Four Steps to a Successful Summer Spray

Published online: Jun 18, 2018 Herbicide, Insecticide
Viewed 465 time(s)

Source: Farmer's Business Network

Pro and custom applicators understand that their methods play a big part in how successful and effective they are at making a crop chemical applications. And, they know that a successful spray must also use their time, chemicals and water resources efficiently, and limit any environmental impact. So what is the right way to apply a pesticide or herbicide? 

To answer the question properly, you need to look at four factors: canopy, water volume, target type and droplet behavior, and mode of action¹. 

Canopy

To start, look at the crop canopy to be sprayed. If it’s an early season spray into a seedling crop, then the canopy won’t provide much of a barrier. Therefore, think about using a lower water volume. Droplet size will depend on the crop and the mode of action.

If it’s a later-season application into the bottom of a maturing canopy, the foliage may intercept the spray before it reaches the target area. You might need more water, and droplet size may become more critical for getting the spray to its destination. Dense canopies can be a significant challenge. Lower canopies usually benefit from finer sprays because small droplets can better turn corners around foliage.

Water volume

Regardless of canopy, the “right way” is a range of application possibilities, and will depend on water volume and spray quality combination. It’s simple math: Assuming some constant amount of coverage on each leaf, more layers of foliage will require more water. Using less water volume will make it necessary to use finer sprays to keep droplet numbers constant. More water will allow coarser sprays. This decision has implications for spray drift, and by extension, impacts the number of hours you can spray in a day. More drift tolerance means better application timing and overall productivity.

spray drift water volume

Source: Wolf, T. (2015). Deciding on the Right Way to Spray.

Target type and droplet behavior

Whatever spray you use, the target plant and/or insect or weed needs to intercept, collect and retain the spray droplet. Target leaves may be vertical or horizontal, large or small. Their waxy surface may be easy-to-wet or difficult-to-wet. The general rules of thumb are: Larger, more horizontal and easy-to-wet surfaces are better suited for coarser sprays – they are intercepted more efficiently and stick readily¹. That’s one reason why most broadleaf weeds and crops are very compatible with low-drift sprays.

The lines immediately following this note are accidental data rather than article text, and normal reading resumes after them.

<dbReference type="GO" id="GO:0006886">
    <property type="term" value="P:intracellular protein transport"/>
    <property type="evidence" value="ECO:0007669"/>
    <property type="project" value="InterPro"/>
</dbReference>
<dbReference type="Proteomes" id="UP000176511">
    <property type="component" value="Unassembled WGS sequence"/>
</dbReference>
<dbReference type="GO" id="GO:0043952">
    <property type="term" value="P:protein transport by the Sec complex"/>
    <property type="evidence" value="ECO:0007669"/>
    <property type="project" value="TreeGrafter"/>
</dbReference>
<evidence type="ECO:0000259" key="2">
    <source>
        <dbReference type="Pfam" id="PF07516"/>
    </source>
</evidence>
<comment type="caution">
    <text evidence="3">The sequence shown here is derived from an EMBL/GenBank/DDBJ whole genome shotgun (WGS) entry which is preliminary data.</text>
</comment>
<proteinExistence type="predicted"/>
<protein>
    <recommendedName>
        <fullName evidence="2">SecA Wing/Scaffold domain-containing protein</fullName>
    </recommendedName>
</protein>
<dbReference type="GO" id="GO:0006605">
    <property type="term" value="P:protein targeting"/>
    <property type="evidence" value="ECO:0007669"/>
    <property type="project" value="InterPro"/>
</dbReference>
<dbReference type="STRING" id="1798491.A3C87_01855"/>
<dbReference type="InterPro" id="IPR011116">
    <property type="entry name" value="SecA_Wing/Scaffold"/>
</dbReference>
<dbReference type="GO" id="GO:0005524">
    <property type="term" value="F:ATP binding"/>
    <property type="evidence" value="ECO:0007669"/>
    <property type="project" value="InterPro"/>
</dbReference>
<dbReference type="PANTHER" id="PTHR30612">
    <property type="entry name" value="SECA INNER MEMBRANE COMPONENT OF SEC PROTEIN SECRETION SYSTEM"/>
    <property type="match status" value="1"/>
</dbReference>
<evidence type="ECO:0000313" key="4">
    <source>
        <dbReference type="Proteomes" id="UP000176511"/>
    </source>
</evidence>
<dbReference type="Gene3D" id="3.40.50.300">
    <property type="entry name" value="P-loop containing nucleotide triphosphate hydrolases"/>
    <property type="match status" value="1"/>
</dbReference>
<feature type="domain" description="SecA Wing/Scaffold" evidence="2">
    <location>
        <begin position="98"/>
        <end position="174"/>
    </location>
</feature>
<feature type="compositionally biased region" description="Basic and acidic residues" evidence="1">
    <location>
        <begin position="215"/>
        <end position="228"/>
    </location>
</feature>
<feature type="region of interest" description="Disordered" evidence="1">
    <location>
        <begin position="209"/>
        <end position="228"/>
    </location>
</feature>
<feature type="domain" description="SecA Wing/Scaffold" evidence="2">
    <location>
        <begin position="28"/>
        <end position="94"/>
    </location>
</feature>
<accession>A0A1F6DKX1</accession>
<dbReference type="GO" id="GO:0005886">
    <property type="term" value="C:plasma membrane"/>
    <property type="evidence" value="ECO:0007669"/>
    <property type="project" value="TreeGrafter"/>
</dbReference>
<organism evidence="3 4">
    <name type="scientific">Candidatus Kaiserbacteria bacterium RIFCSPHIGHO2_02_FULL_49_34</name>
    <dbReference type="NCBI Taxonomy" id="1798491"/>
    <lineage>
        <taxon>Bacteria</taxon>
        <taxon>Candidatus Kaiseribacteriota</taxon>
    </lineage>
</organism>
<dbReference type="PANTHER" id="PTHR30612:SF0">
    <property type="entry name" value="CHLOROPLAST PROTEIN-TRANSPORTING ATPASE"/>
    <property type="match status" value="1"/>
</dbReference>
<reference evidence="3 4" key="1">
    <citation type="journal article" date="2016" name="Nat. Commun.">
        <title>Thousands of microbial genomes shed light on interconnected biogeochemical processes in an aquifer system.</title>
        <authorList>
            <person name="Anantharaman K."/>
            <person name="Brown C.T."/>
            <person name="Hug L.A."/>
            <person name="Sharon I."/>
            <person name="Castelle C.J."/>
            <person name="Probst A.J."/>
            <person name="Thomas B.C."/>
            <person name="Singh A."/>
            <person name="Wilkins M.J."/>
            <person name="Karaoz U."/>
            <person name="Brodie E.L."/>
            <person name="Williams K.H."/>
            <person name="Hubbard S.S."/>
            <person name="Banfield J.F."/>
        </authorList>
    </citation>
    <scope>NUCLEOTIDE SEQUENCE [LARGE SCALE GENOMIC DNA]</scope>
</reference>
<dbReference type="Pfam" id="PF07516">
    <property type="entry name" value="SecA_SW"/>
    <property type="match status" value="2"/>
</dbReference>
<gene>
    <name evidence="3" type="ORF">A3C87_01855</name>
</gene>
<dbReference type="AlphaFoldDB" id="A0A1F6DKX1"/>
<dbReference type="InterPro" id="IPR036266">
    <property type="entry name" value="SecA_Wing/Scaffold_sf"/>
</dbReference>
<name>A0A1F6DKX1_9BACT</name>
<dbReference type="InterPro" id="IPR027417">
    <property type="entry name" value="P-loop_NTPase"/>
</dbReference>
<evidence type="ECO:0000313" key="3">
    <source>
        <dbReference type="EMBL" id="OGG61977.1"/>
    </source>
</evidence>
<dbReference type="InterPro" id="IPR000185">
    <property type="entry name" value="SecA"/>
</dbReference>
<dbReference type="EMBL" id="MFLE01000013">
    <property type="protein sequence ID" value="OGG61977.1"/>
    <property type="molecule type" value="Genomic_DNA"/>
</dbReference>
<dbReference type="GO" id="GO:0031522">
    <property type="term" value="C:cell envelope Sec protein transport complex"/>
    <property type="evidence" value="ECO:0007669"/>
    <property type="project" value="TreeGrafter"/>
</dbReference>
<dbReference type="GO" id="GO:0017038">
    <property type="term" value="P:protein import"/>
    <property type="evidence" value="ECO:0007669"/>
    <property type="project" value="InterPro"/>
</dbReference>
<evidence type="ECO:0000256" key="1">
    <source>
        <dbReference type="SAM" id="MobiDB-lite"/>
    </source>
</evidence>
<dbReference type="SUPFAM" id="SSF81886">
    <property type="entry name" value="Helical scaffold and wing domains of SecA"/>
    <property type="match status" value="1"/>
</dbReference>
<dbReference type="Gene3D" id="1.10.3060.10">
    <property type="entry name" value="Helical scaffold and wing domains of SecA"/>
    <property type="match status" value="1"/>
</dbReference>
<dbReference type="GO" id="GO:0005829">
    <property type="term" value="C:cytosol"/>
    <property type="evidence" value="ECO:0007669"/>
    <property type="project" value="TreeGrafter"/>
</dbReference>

On the other hand, smaller, vertically oriented and difficult-to-wet plants require finer sprays for effective targeting. Larger drops tend to miss these targets or bounce off them. Most grassy, and some broadleaf weeds (especially at early growth stages), fall into this category.

app_spray_droplets_Em_1388x900

Source: Wolf, T. (2015). Deciding on the Right Way to Spray.

Mode of action

You’ve heard “mode of action” when discussing herbicides, pesticides and fungicides. But what exactly is a mode of action (MOA)? To begin with, the MOA is the way in which the herbicide/pesticide/fungicide controls the target. It also generally describes the biological process or enzyme that the chemical interrupts, affecting normal growth and/or development of the target. Sometimes, the MOA might be a generalized description of the symptoms seen on vulnerable plants².

There are nearly 30 MOAs in the herbicide world, another 10 modes for insecticides and 15 for fungicides. Knowing a little bit, generally, about each MOA is a critical step in choosing the proper herbicide, pesticide or fungicide for each crop, as well as diagnosing crop injury and designing a crop management program you can implement effectively. Also, over-reliance on a single MOA—or active ingredient—may lead to herbicide resistance over time².

So how do MOAs affect applications?  

For starters, the impact of droplet size and water volume on uptake and translocation (the movement of the chemical from leaves to other tissues in the plant) varies among MOAs, so it’s important to recognize and consider this when using various MOAs. We’ve said it a lot, but the best source of information will always be the product’s label.   

What does it all mean?

  • Successful DIY sprayers establish a good routine but plan for the unexpected. Not all, but many farming operations are making the same type of routine applications that are broad-spectrum, targeting large and small broadleaf and grassy plants. You want to establish a good working process to approach all of your spraying applications, with enough time for preparation and planning up front, but plan for flexibility when things you cannot control undoubtedly pop up.

  • Many sprays include tank mixes of several modes of action. Keeping detailed records, testing before you spray and understanding how each MOA and tank mix partner interacts—both in the tank and when sprayed on the crop—can make all the difference.  

  • You may have to adjust your plan if you incorporate a new cover crop or plant a new seed variety. This depends on your crop rotation. Every consideration in your cropping plan can impact your chemical management plan and thereby your approach to your spraying applications.